2020
June
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Sunspot problems in older stars

Sunspots caused by magnetic fields have plagued our Sun for ages. Their frequency changes approximately every eleven years, but even in the worst case they never cover more than 0.4 percent of the Sun’s surface. However, the Sun is pretty big, which you can appreciate from the fact that a sunspot can be about as large as a whole cross section of the Earth.

On a cosmic scale, however, our Sun is only a small light and, just like there are people with more or less freckles, there are also stars that have large numbers of spots. Under certain circumstances, our Sun might even become such a spot-studded star in a good five billion years; on average, that happens to about one out of every ten stars with the Sun’s approximate mass.

What happens then? In its inevitable stage as a red giant, in which the Sun will also swallow up the Earth, its core will be made of helium. It will be too cold in there to turn the helium into carbon. Only the hydrogen shell will still generate energy. That’s why a red giant is relatively cool. But at some point, enough helium will collect in the center so that the pressure and temperature will increase enough to also generate carbon. There will be a sudden helium flash, and, voila, fresh energy! The old star blooms again, hotter than before, even if a bit smaller. The star has landed on the so-called horizontal branch, which refers to the Hertzsprung-Russell diagram. The horizontal branch lies approximately in the middle and runs, as you might’ve guessed, horizontally.

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Giant stars prevent the formation of planets

The chance for a young star to raise some planetary offspring apparently depends a great deal on the neighborhood it lives in. This, at least, is one finding that astronomers have discovered with the help of the Hubble Space Telescope. For three years, they observed the open star cluster Westerlund 2 which contains about 5,000 stars, including some real giants, within a relatively small space.

Westerlund 2 is only one to two million years old. That makes it an ideal candidate to test theories on planet formation, because all the stars it contains have just started or are just about to start forming planets. Thus, astronomers are basically able to watch these stars, and some of these are the most massive and hottest young stars in the Milky Way, going through all the gymnastics of pregnancy. Using Hubble’s Wide Field Camera 3 they were also able to find that 1,500 of the total 5,000 stars with 0.1 to 5 solar masses fluctuate in luminosity, which indicates the presence of a protoplanetary disk.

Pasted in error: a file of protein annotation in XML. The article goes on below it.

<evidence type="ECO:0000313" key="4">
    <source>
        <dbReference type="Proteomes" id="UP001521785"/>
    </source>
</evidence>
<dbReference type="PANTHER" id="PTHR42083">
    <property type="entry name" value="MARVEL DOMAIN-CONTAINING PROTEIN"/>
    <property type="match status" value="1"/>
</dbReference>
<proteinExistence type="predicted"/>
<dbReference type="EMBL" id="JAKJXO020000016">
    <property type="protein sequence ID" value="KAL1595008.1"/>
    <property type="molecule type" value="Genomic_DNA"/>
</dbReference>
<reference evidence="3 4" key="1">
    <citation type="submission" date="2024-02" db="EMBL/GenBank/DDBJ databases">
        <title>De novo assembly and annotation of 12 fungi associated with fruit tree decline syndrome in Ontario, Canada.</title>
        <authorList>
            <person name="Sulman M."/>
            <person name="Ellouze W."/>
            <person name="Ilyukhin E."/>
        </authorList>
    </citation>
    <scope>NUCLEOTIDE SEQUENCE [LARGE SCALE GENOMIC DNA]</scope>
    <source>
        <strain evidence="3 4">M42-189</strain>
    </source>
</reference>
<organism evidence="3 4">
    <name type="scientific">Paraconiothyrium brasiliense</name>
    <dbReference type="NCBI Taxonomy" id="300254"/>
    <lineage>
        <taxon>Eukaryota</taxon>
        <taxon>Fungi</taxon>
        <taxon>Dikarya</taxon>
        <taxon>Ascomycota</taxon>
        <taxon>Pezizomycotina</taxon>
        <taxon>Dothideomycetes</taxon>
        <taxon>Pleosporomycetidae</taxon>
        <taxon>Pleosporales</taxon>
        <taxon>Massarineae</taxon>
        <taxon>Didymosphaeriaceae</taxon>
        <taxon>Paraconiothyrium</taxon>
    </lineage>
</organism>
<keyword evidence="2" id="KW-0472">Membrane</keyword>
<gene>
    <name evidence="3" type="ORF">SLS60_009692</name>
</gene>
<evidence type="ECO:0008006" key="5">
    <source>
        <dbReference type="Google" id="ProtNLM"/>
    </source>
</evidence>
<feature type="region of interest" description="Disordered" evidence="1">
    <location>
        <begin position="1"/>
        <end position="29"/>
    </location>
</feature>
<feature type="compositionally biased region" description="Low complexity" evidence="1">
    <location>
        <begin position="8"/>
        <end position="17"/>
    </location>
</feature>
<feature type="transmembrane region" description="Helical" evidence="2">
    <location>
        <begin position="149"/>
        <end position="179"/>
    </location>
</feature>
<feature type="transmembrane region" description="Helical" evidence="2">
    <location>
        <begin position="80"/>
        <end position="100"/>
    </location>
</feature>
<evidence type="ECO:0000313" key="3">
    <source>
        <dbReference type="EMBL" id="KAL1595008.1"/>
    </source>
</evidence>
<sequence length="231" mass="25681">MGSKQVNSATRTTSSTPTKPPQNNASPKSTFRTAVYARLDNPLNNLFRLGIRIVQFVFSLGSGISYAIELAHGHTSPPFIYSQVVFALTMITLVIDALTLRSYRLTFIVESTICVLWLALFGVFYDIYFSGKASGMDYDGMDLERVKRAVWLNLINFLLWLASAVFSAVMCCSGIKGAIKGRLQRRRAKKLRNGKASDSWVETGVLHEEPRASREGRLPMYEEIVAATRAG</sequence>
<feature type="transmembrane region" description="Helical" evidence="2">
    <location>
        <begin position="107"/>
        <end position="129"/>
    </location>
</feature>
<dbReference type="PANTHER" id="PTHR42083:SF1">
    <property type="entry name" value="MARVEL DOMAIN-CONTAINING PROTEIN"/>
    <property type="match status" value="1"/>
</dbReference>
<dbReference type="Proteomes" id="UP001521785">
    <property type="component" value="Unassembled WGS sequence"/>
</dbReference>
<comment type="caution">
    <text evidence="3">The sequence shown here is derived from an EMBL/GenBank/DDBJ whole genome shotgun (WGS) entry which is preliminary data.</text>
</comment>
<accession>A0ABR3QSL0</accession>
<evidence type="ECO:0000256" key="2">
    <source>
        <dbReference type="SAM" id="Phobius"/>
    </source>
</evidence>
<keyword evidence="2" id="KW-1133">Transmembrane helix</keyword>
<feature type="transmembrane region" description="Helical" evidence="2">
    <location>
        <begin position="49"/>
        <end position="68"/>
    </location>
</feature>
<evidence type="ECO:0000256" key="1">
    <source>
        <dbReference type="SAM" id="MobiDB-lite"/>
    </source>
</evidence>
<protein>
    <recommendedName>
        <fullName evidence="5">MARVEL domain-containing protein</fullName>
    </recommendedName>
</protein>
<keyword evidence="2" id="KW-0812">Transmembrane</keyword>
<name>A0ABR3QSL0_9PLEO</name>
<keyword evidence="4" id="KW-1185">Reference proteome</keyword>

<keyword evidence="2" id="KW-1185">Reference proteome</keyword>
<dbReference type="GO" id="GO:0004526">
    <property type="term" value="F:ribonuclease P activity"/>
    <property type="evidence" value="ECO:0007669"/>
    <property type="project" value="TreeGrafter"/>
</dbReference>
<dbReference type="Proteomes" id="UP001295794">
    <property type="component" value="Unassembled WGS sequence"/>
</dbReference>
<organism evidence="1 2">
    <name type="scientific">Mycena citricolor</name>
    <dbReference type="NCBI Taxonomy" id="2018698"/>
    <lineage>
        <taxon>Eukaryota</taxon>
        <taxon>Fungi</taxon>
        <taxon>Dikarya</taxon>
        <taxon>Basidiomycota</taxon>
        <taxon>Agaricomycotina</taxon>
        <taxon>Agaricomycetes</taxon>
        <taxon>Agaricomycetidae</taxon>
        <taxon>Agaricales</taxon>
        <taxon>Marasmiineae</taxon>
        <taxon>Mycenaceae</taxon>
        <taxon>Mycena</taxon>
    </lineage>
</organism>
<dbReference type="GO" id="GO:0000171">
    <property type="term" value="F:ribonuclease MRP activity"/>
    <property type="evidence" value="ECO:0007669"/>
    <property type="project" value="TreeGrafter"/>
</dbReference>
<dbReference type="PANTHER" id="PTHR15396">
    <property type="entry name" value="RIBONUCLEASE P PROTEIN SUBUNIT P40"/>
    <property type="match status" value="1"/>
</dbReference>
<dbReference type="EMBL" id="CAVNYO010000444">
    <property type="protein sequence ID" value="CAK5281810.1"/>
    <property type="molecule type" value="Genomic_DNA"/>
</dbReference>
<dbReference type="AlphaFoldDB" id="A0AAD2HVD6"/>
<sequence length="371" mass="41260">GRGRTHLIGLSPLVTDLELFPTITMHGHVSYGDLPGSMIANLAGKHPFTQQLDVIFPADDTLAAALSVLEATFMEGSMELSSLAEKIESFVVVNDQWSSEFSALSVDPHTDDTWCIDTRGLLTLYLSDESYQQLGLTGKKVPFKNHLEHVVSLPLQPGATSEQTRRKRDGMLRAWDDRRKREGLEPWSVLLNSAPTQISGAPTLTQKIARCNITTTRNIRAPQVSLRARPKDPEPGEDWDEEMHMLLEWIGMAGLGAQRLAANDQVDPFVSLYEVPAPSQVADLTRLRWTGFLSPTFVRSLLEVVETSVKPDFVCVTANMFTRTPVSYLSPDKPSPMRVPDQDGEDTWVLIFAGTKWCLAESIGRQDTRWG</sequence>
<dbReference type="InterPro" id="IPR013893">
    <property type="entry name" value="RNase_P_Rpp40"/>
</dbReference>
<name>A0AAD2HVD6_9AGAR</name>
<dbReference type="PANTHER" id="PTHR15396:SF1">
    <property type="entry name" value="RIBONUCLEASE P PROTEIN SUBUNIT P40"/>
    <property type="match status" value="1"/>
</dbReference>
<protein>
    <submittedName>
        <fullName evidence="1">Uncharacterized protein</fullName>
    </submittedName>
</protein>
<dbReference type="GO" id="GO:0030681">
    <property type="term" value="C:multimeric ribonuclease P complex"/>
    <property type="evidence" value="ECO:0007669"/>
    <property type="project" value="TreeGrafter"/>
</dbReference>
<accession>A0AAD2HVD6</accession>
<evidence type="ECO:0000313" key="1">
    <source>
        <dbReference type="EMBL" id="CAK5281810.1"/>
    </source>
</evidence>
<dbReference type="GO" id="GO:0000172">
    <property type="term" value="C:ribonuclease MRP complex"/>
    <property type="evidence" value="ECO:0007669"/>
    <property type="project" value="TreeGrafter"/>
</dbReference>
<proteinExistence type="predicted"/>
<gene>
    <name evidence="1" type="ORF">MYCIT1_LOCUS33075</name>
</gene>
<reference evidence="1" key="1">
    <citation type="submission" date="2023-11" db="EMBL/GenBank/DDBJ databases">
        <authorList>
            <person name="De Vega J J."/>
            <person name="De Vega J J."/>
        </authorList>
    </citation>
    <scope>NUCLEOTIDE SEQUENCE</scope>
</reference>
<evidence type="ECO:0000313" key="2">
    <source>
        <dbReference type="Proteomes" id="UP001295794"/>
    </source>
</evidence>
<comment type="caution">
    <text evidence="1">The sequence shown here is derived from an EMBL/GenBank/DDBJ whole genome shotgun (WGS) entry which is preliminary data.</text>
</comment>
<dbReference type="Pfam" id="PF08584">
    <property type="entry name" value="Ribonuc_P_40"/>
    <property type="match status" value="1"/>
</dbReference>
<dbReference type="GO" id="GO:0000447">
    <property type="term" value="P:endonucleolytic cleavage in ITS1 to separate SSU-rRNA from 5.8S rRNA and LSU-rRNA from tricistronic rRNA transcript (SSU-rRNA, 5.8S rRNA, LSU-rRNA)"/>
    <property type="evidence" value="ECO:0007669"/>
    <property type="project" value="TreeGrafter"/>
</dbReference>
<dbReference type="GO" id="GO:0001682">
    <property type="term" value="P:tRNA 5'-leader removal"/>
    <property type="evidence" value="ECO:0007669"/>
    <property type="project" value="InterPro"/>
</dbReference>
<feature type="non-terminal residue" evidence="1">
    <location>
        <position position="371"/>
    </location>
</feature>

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What a rare ring galaxy reveals about cosmic history

Ring galaxies like the well-known Cartwheel Galaxy can form for two reasons:

  • First – a spiral galaxy is involved in a collision with another galaxy, which punches through the spiral galaxy, thereby clearing away its center.
  • Second – the bar of a barred spiral galaxy becomes unstable because its rotational velocity becomes too high.

Events like these are rare, so ring galaxies themselves are also rare.

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2019 LD2: the unruly comet

Asteroids and comets are generally thought to be different classes of celestial objects. But is the strict distinction really justified? The interstellar visitor ʻOumuamua, for example, was initially thought to be a comet, but didn’t develop either a coma or a tail and was then classified as an asteroid. In the meantime, its trajectory has been calculated so precisely that it must have lost mass – which means it is definitely a comet.

The object 2019 LD2 discovered by the Asteroid Terrestrial-impact Last Alert System (ATLAS) of the University of Hawaii also appears to be some sort of hybrid. Discovered in June 2019, it was thought at first to be an asteroid, but quickly there were indications that it had comet-like properties. In July 2019, it developed a small tail, which it has kept to today. Therefore, 2019 LD2 must be an active object – a comet.

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